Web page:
The acquisition enhances Pratum’s ability to deliver comprehensive security services by increasing forensics capacity and incident response expertise. As clients continue to search for providers that offer a full suite of cybersecurity services, Pratum is evolving its services to remain ahead of demand. The leadership, business model, and geographic location of Seneca Security make it a great fit for Pratum.

“With the acquisition of Seneca Security, we were able to expand our digital forensics practice while simultaneously gaining a foothold in a new market. This is a win for both companies and positions Pratum to continue our strong pattern of growth,” commented Dave Nelson, Founder and CEO at Pratum.

The addition of Seneca immediately establishes Pratum as a contender in the Twin Cities market. Pratum now has employees and offices extending from the northern Midwest down to Southeast Texas.

We are thrilled to be part of the Pratum family. By joining forces, I can remain focused on digital forensics services while contributing to a team that delivers all-inclusive security services.”

Lucas Woodland, Founder and CEO at Seneca Security

Pratum's acquisition of Seneca Security was completed on October 4, 2019, and the parties are executing a seamless transition plan for current customers of Seneca Security.

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Best Buy Email Gift Card Scam

Gift card phishing campaigns are on the rise. These scams can be believable and tricky to recognize until it’s too late. Being informed on how this type of scam works will keep you better protected and prevent you from saying: “I can’t believe I just lost $1,000! How could I have fallen for something like this?”.

Emily is one example of falling victim to gift card phishing. Trouble started when she received an email from her company’s CEO requesting a favor. The email stated that he wanted her to get five (5) $200 Best Buy™ gift cards and send the codes to him within an hour. It also stated that she must reply via email only, because he was headed into a meeting. Most people do what their CEO asks, so Emily went to Best Buy™ to purchase the gift cards. After they’re paid for, she sends the codes to her CEO just as he asked. Emily thinks nothing of it and heads back to the office. She later bumps into the CEO and asks if he received her email with the gift card codes. Confused, he tells her that he doesn’t know what she’s talking about. With a sick feeling in her stomach, she realizes that someone was imitating her CEO, and she was just scammed out of $1,000.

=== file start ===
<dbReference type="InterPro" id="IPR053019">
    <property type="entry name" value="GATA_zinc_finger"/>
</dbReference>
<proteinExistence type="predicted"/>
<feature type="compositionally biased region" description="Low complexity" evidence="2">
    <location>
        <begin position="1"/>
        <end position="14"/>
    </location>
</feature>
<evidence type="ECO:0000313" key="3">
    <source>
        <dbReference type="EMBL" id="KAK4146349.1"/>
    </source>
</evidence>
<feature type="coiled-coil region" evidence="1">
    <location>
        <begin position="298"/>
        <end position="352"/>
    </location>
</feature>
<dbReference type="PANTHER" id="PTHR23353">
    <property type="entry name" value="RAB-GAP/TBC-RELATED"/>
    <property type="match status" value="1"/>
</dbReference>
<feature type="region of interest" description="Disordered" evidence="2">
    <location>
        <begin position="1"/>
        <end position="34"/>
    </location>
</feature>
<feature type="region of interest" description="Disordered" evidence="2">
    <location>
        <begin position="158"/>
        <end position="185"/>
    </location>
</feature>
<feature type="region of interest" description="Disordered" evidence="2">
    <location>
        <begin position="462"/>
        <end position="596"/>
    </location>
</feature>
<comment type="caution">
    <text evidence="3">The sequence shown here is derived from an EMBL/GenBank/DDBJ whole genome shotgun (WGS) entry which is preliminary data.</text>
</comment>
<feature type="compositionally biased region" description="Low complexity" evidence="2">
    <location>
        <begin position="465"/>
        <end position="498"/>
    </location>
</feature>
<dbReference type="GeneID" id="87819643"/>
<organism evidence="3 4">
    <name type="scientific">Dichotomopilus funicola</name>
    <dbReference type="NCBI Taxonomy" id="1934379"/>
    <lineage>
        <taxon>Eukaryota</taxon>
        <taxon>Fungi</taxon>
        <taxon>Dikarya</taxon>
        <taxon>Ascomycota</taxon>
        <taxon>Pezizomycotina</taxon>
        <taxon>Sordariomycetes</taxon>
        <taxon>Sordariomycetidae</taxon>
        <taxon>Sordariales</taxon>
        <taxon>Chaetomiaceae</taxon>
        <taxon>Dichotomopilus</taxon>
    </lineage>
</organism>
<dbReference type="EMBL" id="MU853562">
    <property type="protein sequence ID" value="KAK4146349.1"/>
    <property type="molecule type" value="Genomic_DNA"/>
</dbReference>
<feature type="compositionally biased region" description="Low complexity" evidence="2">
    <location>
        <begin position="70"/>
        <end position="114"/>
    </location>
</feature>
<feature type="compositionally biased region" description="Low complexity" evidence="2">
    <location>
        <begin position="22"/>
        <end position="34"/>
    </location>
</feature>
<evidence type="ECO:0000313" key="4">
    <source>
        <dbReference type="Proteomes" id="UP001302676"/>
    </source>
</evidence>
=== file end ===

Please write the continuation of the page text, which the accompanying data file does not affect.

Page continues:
Emily’s not alone; this has happened to countless people around the world. Phishers are typically skilled at finding an employee’s name and their position within the company, making them an easy target. They prey on their victims by sending an email posing as the CEO or any type of upper management requesting gift card codes. The email instructs the victim to “act quickly”, creating a sense of urgency and less time to notice it’s a scam. It will also require the victim to respond by email only, stating that the sender is headed to a meeting and won’t have phone access. The details of this email can create an illusion of a legitimate request, making it easy to fall for. Unfortunately, by the time it’s discovered that it was a scam, often times the hackers have already spent the money, and there is no way to get it back.

Take these steps to help prevent and protect yourself from email gift card scams:

  • Be Diligent: These emails may seem legit, but always take a moment to check the email address, wording, and general layout for any peculiarities that indicate it’s fraudulent.
  • Trust, but Verify: If you have suspicions about whether the email is valid, the best option is to verify with the sender in person or by phone. Don’t respond to the email!
  • Exercise Caution: Whatever happens, do not give out your phone number or other personal information. This allows the imitator to use your phone number for other reasons and could lead to worse crimes.

Scammers are highly skilled at targeting human nature, which is why many people fall for their schemes. Gift card phishing campaigns are hot right now, but phishers are creative, and it’s only a matter of time before a new campaign rolls out. The best way to protect yourself from scammers is by becoming informed. The more people who recognize their tactics, the less power they have.